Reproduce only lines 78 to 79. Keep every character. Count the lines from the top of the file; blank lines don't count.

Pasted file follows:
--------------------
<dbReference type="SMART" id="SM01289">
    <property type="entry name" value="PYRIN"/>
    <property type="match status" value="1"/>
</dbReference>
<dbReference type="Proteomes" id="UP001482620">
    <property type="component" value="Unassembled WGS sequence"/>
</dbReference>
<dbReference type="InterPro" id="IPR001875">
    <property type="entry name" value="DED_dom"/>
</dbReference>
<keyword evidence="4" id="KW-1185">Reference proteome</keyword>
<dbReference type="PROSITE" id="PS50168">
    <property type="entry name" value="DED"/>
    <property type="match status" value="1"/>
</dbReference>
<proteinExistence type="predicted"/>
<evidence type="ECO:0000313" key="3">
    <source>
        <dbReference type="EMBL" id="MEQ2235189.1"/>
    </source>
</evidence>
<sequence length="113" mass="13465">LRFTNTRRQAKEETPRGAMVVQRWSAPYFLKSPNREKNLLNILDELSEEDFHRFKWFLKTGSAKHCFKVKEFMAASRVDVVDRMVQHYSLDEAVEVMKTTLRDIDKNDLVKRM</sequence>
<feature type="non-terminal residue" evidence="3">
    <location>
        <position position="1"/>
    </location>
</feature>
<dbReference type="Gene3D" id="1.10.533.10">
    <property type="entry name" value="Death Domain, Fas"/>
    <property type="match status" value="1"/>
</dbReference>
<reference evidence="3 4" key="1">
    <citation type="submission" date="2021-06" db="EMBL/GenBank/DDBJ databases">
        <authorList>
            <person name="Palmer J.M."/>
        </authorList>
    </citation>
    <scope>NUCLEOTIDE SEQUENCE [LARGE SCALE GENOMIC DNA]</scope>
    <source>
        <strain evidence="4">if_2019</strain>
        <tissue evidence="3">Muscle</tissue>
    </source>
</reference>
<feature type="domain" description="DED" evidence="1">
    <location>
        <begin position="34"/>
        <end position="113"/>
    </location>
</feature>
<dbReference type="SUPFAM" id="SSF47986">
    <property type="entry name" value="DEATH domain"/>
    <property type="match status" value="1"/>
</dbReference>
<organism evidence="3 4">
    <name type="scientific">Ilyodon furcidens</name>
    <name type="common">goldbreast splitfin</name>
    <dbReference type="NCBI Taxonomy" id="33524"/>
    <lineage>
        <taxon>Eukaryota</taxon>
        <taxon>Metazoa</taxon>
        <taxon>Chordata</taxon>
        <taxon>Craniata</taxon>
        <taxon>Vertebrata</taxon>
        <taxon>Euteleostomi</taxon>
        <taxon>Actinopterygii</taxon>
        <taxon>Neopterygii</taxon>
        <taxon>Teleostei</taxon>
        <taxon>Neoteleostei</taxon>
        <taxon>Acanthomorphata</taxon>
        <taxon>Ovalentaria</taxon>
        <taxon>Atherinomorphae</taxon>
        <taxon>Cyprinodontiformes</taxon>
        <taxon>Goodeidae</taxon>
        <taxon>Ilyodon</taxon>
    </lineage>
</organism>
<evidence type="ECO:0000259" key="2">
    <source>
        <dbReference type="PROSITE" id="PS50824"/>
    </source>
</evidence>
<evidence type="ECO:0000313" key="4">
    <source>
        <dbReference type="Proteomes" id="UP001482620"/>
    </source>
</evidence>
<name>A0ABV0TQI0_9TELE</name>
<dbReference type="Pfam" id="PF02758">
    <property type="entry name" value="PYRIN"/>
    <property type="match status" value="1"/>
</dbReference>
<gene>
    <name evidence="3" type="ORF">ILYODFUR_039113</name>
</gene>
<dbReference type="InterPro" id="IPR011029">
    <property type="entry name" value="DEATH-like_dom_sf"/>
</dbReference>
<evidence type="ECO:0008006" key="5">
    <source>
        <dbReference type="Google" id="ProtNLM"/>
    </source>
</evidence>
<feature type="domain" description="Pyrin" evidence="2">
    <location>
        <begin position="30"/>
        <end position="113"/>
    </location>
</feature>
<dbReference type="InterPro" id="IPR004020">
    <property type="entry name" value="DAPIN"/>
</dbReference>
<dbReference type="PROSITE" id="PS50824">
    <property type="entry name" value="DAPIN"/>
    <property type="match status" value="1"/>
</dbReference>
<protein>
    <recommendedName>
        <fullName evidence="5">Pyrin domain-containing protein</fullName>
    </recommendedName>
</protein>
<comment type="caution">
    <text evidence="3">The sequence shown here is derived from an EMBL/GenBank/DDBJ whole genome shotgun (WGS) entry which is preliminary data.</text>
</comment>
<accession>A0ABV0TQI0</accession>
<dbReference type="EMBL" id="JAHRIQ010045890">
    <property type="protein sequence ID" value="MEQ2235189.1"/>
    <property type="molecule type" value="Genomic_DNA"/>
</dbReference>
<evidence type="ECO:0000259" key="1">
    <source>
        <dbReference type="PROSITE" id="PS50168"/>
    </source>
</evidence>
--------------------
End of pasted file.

    <source>
        <dbReference type="PROSITE" id="PS50824"/>